Note, this doesn't give Facebook an advantage over its rivals. It simply puts it on the same playing field, as Yandex already gathers data from and Twitter. As Facebook continually improves its product, and vKontakte faces legal pressure due to its file-sharing capabilities, the added exposure should help attract new users.

Yandex's product gets better
As I mentioned previously, Yandex already has a lead over Google in Russia's rapidly growing web search market. The local company has over 60% of the market, whereas Google takes just 26%.

This deal with Facebook is indicative of a major way Yandex differentiates itself from the global search giant. As Yandex points out in a blog post regarding the agreement, the company doesn't "compete with anybody in the sphere of social networks; instead [it] seek[s] to collaborate with all the players."

Google, on the other hand, is practically a direct competitor with Facebook with Google Plus and its ad network. The two companies held a long detente over Google's ad network playing nicely with Facebook's ad exchange. Additionally, it's expected that Facebook will compete directly with Google's ad network with an external ad service of its own. Twitter already has such a product.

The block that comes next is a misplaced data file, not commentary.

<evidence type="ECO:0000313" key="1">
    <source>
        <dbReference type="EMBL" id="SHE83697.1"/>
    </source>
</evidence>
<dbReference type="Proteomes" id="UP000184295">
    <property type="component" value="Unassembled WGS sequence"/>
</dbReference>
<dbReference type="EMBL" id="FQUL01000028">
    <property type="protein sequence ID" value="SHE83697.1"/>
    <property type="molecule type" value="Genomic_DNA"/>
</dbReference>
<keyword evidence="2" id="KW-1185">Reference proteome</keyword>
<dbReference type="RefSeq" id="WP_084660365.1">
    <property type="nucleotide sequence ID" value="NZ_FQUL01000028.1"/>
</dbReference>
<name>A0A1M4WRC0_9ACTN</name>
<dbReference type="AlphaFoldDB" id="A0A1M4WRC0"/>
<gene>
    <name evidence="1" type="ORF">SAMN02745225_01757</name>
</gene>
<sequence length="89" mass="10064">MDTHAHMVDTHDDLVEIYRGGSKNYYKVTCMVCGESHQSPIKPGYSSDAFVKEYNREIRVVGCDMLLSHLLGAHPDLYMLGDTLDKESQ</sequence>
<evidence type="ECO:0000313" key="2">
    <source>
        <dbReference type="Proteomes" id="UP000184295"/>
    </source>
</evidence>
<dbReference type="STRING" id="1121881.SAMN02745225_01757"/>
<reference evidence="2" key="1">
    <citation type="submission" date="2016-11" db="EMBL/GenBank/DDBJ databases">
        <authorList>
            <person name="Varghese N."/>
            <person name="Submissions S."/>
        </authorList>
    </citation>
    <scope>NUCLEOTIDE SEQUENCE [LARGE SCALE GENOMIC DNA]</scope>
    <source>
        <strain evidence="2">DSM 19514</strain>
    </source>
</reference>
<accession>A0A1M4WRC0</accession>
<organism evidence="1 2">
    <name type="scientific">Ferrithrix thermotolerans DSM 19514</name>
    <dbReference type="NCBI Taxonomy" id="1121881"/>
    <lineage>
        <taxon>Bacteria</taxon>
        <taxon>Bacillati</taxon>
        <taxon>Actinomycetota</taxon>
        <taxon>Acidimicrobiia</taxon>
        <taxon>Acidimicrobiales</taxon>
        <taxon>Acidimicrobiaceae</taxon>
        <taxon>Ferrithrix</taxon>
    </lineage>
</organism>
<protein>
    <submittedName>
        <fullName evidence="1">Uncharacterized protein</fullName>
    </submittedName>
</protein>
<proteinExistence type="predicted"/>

Google may have a bias against sending traffic to other social networks over its own, but Yandex doesn't care. Facebook data will help Yandex create a better product by producing more accurate and relevant search results, while Google neglects Facebook and Twitter.

As more people use social networks to share important news and interest pieces, Yandex is becoming a central hub for all of that information, and is creating technology to organize it and allow easy access.